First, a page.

4 Steps to Inspire Youth to Look Up to You

As a response to our new 2011 Summer Mentoring Challenge, I thought I would add a few words on how to be a great role model if you aren't able to join us as a mentor in our program here in San Mateo and Santa Clara Counties.

1. Know Youth
According to Positive Youth Development theory, young people need to be seen as resources instead of the problem for their ongoing development into healthy, happy, and productive young adults. Practically, this means turning to them to help solve issues and listening - REALLY listening - to their solutions. For many adults who were raised in the deficit model, it can be a challenge to reframe our own thoughts about "kids today." A teenager who may have been labeled BOSSY can also be thought of as a LEADER. Someone who is SHY or QUIET can also be identified as INNER DIRECTED or THOUGHTFUL. Starting with this way of thinking and interpreting young people is most helpful in the third step of building the relationship in order to have positive impacts.

2. Get Involved There are many ways to get to know children and youth today. Formal programs offer the most structure and support, as well as more assurance that your efforts are both safe and effective. For a directory of mentoring programs in the San Francisco Bay Area, check out Bay Area Mentoring. For a directory of mentoring programs across the country, check out MENTOR's listings. When you are working with a program, make sure that they have all the necessary steps in place to screen and assess both you as a volunteer as well as the youth served.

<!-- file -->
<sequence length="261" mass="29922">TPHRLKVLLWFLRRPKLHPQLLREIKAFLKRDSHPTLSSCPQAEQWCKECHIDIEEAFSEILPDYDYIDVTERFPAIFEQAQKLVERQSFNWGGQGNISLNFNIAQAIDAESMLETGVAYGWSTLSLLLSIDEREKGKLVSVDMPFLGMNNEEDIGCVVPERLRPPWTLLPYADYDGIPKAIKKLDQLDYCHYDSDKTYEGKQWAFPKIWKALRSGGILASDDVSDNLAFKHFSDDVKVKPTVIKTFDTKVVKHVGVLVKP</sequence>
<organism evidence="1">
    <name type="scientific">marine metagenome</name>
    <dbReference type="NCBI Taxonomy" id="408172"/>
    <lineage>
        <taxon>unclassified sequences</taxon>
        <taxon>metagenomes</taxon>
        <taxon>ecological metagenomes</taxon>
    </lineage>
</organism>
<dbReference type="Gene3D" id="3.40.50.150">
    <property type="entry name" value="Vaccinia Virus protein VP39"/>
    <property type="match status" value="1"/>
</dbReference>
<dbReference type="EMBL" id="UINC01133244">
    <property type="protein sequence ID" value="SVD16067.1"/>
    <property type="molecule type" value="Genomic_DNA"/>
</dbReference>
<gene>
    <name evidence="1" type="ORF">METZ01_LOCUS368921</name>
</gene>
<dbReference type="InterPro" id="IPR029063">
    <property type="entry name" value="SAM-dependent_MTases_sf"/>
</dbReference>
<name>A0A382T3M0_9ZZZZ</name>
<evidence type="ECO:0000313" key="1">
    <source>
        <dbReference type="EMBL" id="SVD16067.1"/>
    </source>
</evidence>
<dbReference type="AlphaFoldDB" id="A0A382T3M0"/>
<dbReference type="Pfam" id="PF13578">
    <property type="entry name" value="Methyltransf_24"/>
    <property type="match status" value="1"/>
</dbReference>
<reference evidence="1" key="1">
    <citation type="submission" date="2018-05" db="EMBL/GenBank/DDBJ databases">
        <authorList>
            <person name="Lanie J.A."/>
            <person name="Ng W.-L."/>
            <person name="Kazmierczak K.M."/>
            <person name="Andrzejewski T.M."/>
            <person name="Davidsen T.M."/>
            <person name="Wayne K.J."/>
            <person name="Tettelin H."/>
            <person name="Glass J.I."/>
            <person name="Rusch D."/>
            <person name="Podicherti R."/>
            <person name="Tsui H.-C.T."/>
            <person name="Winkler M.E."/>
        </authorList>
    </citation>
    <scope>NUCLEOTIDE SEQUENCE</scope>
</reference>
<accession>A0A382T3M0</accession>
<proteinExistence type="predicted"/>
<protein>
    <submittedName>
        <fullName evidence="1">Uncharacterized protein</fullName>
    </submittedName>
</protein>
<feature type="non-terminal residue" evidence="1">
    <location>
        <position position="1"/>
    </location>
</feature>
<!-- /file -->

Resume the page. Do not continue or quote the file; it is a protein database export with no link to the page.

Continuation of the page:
3. Build the Relationship
Consistency, consistency, consistency is key to developing a connection with any youth. Don't make promises you can't keep - in fact, it's easiest if you just don't make promises. Many young people in programs are there partially because they've experienced many previous failed relationships with other adults who've made promises that weren't kept. Instead, remember that you're the adult and that you can inspire trust by saying what you mean and meaning what you say through your actions more than your words.

4. Encourage Sparks!
Our June webinar focused on Sparks, the new theory from the great folks at the Search Institute. Sparks is the idea of a special quality, skill or interests that lights us up from the inside; a source of passion that when expressed, gives us joy and energy; our very essence, the thing about us that is "good and beautiful, and useful to the world." Helping a youth identify his or her own spark is a gift and can make a positive impact for many years to come. Remember that a spark doesn't necessarily turn into a career choice - many adults still love to sing, but prefer to stay in the shower instead of up on stage!

However you decide to inspire a young person to look up to you, please take action now! There are many opportunities to connect, no matter where you live, and many more youth who are waiting for a positive adult role model to inspire them. Make this summer count - become a mentor!


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